7 Reasons Cats Have Diarrhea and How to Fix It

Written by Amber LaRock
Updated: September 30, 2023
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If you have just found diarrhea in your cat’s litter box, you are likely concerned about your little one’s health. You may wonder what could have caused this sudden shift in their gastrointestinal health, and what you can do to help them feel better.

In this article we’ll give you the tools needed to better understand your cat’s sudden case of diarrhea, and how you can help your little one get back in track.

Let’s dive in!

Is Diarrhea In Cats A Big Deal?

Cat's face being stroked by woman's hand

Diarrhea that lasts for more than 24 hours in cats can lead to dehydration.


Diarrhea may not seem like a big deal, but it can lead to serious health complications. A cat with diarrhea is losing an increased amount of body fluid each time they pass stool, so this can quickly lead to dehydration. A mild case of diarrhea that resolves within 24 hours is not often the end of the world, but a case of diarrhea that last for more than 24 hours should always be taken seriously.

Dr. Amy Nicole Lewis, a veterinarian with Worldwide Veterinary Services told A-Z Animals that diarrhea and vomiting are the most common factors leading to hospitalization in pets. The excessive water loss from severe GI upset puts your pet at risk of life-threatening dehydration, and many require IV hydration to restore this fluid loss.

7 Reasons Why Cats Have Diarrhea

ragdoll kitten playing under the covers

Diarrhea in cats can develop due to diet changes, bacterial infections, intestinal parasites, and more!

©iStock.com/Angela Kotsell

Let’s break down the most common causes of diarrhea in cats below!

#1 Sudden Diet Changes

A sudden change in your cat’s diet can lead to gastrointestinal upset and diarrhea. Unlike us, our feline friends tend to eat the same thing every day. The microbiome and digestive enzymes in their gut have become accustomed to the food they eat, so when their is an abrupt diet change, it essentially shocks the system. A sudden change in diet can lead to an inflammatory response in the digestive tract, resulting in diarrhea and vomiting. This is why it is so important to introduce a new diet to your cat over a two-week period.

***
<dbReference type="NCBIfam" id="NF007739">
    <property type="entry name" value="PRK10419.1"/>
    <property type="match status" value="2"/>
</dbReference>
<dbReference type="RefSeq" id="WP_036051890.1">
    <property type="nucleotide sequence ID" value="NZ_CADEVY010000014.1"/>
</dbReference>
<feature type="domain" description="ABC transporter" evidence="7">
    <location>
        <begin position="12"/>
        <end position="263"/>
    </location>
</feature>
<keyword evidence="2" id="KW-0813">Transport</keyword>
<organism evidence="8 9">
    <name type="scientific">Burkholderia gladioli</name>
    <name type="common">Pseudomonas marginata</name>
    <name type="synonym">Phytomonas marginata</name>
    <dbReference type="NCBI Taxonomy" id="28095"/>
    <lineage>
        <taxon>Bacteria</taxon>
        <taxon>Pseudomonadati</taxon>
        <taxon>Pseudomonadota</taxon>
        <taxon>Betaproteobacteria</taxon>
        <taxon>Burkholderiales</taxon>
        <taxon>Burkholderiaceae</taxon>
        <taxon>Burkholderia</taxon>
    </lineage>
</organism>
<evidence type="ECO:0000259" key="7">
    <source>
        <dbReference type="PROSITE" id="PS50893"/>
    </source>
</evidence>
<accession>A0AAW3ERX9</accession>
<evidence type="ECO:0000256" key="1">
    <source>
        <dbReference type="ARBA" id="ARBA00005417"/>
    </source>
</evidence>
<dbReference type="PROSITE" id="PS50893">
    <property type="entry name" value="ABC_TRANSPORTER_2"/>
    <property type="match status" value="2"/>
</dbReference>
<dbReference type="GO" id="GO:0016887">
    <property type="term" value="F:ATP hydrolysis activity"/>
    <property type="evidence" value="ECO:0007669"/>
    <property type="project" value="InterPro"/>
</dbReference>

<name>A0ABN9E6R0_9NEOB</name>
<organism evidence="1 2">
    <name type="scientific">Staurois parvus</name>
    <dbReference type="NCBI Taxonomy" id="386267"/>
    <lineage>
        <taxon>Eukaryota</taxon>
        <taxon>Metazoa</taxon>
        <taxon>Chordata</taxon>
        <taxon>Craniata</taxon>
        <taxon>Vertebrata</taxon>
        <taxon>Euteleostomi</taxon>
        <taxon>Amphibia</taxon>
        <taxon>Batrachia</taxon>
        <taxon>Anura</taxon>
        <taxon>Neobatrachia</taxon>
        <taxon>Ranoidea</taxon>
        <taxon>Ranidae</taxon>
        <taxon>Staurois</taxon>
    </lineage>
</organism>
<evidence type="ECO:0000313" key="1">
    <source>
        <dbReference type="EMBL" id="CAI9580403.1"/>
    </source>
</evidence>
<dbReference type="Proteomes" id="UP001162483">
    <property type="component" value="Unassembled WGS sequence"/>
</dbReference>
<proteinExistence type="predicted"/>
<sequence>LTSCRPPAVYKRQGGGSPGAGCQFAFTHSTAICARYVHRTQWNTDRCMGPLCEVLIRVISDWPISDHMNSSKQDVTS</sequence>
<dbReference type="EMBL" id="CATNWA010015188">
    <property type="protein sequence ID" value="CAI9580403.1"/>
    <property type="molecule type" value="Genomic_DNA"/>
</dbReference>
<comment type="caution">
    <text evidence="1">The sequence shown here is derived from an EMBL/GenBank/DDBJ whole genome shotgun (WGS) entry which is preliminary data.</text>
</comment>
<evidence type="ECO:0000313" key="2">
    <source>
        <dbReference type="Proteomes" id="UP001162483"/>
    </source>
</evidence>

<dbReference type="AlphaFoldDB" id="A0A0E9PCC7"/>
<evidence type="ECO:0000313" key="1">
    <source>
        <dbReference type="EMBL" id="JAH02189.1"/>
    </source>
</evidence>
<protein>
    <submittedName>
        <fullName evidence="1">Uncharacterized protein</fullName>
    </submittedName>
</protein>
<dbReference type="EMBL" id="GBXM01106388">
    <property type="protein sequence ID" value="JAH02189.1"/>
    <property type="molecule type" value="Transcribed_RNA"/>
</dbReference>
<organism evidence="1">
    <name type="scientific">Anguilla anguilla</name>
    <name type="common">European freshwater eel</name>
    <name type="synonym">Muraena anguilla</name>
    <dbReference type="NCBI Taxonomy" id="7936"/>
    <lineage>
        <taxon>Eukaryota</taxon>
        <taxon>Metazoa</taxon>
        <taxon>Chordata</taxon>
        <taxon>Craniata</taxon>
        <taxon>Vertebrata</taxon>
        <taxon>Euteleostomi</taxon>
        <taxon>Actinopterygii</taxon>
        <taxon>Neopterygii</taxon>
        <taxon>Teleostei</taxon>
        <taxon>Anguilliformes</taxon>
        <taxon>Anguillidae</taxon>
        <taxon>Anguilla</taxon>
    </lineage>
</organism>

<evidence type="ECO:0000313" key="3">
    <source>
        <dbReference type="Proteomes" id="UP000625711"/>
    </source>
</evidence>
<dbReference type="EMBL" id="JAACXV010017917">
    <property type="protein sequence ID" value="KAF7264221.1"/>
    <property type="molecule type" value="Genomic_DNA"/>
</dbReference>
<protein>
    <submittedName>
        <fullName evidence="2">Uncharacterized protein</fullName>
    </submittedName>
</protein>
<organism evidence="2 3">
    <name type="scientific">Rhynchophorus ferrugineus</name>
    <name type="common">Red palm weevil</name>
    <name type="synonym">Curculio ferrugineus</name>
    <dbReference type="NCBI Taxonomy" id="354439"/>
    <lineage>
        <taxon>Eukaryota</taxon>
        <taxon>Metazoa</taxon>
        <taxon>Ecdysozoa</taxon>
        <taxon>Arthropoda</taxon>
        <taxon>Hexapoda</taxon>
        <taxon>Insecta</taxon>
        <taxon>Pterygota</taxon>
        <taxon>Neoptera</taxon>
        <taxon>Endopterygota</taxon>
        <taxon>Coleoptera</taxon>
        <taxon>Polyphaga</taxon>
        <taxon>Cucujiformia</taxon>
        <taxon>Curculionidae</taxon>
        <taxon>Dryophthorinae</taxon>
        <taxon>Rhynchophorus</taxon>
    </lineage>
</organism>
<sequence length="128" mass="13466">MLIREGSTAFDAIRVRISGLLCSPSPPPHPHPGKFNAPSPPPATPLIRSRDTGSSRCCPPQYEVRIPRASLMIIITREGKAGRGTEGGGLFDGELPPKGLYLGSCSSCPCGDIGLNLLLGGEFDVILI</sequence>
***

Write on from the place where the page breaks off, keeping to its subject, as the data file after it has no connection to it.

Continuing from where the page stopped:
#2 Stress & Anxiety

Most cats are creatures of habit, so any changes in their environment can trigger stress or anxiety. Even the smallest of changes can lead to anxiety in your feline friend, causing them to experience stress-related health complications. Stress in cats can cause a release of the fight or flight hormone named norepinephrine, and this can speed up their standard digestion process. Fast moving intestines often lead to diarrhea and soft stool.

#3 Exposure To Bacteria

Bacteria exists everywhere in the world around our feline friends. Our cats can be exposed to this bacteria by eating spoiled food, eating something strange outside, and even in unsanitary food and water bowls. If this bacteria has a chance to enter their digestive system and replicate, this can quickly lead to a case of diarrhea.

#4 Intestinal Parasites

Intestinal parasites are a common cause of diarrhea in cats, especially kittens or cats that spend time outdoors. Intestinal parasites are incredibly destructive to the GI tract, leaving a trail of inflammation in their wake. Some of the intestinal parasites that can cause severe diarrhea in cats include roundworms, hookworms, tapeworms, coccidia, and whipworms. Your cat may also experience weight loss, vomiting. bloody stool, changes in appetite, lethargy, abdominal swelling, and pale gums.

#5 Infectious Illnesses

Infectious illnesses like panleukopenia and coronavirus can lead to severe diarrhea in our feline friends. The cats most at risk of these infections are kittens under one year of age, unvaccinated cats, cats that go outdoors, and cats that live in shelters or rescues. These illnesses can also cause vomiting, bloody stool, decreased appetite, lethargy, weight loss, dehydration, and low blood sugar.

#6 Toxicities